The story of the Stone not only became legendary, it kept alight an account of Scottish difference and defiance. It ­became something passed down through generations, told with a twinkle in the eye by those who recounted it. It became a counter-story in the 1950s – along with the 1953 John MacCormick court case and the defacing of Elizabeth II post boxes. James Mitchell states: “It created a new myth or at least contributed to a sense that Scotland was different and in this at least its legacy was greater than the Covenant.”

The Stone returned to Scotland in ­November 1996 – 700 years on from ­Edward I removing it – brought back over the border at Coldstream at the instigation of the Secretary of State for Scotland Michael Forsyth in the dying days of the Tory administration of John Major. From there it travelled to Edinburgh, where various tests were undertaken to prove it was the actual Stone (and not one of the many alleged fakes to bamboozle authorities) and then it was placed in Edinburgh Castle with onlookers underwhelmed and one banner declaring: “Scotland Asked for a Parliament and Got a Stone.”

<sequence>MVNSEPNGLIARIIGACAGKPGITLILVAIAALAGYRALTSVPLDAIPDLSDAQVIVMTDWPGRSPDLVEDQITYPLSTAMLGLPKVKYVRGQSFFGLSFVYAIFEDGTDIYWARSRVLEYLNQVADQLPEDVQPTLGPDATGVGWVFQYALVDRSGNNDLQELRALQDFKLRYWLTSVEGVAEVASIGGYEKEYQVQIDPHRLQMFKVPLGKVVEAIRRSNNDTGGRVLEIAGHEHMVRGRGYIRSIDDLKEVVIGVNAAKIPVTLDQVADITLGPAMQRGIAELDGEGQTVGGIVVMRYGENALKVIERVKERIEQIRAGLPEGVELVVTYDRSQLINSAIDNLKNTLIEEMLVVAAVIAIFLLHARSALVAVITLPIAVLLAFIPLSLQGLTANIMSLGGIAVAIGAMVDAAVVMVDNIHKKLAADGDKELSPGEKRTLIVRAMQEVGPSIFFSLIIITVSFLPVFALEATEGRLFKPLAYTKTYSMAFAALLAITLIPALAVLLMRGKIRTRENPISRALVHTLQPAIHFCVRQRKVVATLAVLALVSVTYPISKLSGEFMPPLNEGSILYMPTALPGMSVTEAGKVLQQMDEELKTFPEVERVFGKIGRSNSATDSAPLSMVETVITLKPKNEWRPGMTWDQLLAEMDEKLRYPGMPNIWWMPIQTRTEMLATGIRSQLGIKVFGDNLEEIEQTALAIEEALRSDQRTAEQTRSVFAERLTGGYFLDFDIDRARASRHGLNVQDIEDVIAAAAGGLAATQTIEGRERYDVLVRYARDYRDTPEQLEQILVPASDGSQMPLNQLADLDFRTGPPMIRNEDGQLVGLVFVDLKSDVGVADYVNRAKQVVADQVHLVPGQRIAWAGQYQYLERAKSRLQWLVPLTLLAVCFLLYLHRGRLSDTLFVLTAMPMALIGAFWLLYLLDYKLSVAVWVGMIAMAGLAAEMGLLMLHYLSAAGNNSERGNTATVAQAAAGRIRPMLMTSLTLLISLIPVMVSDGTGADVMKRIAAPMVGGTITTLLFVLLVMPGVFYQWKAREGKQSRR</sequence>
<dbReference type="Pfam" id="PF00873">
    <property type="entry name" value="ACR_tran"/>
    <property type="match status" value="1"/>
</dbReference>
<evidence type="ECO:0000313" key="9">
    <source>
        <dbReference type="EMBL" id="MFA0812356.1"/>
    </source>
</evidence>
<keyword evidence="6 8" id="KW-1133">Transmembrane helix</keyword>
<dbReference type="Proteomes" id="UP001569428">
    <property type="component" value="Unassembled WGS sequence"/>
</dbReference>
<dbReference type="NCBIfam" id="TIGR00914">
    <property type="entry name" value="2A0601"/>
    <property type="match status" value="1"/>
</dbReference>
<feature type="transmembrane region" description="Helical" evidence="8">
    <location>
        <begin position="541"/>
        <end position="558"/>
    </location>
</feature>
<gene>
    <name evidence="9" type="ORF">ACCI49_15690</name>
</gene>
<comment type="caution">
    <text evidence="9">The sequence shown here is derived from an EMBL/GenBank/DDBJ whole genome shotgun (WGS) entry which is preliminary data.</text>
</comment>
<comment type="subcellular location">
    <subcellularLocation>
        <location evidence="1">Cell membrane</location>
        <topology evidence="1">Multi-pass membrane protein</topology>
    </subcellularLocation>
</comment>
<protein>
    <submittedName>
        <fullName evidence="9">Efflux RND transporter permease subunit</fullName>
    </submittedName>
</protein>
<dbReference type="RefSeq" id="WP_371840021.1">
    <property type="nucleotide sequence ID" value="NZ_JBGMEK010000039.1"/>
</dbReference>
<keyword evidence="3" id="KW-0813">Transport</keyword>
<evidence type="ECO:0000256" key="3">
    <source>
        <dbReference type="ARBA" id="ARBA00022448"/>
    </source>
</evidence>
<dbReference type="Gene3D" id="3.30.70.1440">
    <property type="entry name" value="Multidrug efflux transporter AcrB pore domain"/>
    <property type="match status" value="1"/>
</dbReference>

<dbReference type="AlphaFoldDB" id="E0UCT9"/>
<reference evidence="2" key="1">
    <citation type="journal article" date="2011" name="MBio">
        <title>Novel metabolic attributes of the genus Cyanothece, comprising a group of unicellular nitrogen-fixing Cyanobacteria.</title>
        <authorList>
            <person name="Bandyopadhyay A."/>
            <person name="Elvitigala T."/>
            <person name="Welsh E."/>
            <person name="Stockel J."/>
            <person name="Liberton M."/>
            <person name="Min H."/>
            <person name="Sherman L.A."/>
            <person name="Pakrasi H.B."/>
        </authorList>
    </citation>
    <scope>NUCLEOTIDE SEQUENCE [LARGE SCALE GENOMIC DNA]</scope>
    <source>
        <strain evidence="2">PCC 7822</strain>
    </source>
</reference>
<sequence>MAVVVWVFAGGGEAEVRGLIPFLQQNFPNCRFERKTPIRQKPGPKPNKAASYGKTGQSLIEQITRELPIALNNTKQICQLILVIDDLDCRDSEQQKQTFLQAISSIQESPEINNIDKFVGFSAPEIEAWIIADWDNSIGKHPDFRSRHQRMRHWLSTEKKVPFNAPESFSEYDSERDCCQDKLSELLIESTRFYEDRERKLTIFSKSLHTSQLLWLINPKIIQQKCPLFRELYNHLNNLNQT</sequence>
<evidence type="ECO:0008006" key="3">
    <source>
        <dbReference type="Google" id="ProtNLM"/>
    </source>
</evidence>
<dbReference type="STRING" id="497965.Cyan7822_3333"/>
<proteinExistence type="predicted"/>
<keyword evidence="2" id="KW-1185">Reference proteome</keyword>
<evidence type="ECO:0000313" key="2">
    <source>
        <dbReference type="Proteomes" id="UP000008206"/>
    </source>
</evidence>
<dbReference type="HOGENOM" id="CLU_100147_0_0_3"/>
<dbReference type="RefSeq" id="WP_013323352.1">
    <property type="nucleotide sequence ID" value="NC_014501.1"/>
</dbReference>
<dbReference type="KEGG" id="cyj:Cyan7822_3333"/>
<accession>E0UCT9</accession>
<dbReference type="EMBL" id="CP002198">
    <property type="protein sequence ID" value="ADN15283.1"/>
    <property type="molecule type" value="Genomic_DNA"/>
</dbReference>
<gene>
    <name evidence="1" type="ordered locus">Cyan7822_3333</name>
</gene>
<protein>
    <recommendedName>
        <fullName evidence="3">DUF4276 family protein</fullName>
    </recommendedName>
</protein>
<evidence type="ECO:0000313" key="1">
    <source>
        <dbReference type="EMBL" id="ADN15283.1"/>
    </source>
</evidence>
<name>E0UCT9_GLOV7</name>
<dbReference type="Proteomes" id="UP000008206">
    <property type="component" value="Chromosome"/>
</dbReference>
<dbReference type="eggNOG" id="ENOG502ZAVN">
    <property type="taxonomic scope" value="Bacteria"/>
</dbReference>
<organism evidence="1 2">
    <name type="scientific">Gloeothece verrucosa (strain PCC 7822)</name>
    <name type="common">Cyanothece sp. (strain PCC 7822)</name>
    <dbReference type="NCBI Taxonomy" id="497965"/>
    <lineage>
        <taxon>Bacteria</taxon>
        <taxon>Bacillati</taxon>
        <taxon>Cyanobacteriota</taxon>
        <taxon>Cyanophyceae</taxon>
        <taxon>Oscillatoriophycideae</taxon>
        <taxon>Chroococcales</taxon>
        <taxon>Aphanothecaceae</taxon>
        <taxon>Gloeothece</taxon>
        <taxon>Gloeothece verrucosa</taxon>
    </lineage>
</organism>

Whatever symbolism it once had, which some thought translated into political power, the latter had now long gone as the unreformed Westminster system of governing Scotland had discredited itself – and the vast majority of Scots wanted real power and a real Parliament.

Even at the time some astute observers recognised the importance of what happened. Moray McLaren wrote just after the episode that “this daring removal of this Scottish Stone of Scone from the heart of the English capital drew literally worldwide attention to something unexpected which had been going on in Scotland for some time” and that was the emergence of a different “spirit” and ­“independent air”.

Hamilton reflecting back now on these tumultuous events comments: “Seventy years ago it was a symbol. But we don’t need symbols now, because we’ve very nearly got the reality of Scottish independence. I don’t consider that retrieving my country’s property was breaking the law. After all, the Home Secretary said at the time that we would not be prosecuted. He referred to us as ‘these vulgar vandals’ and that has been one of my favourite phrases ever since.”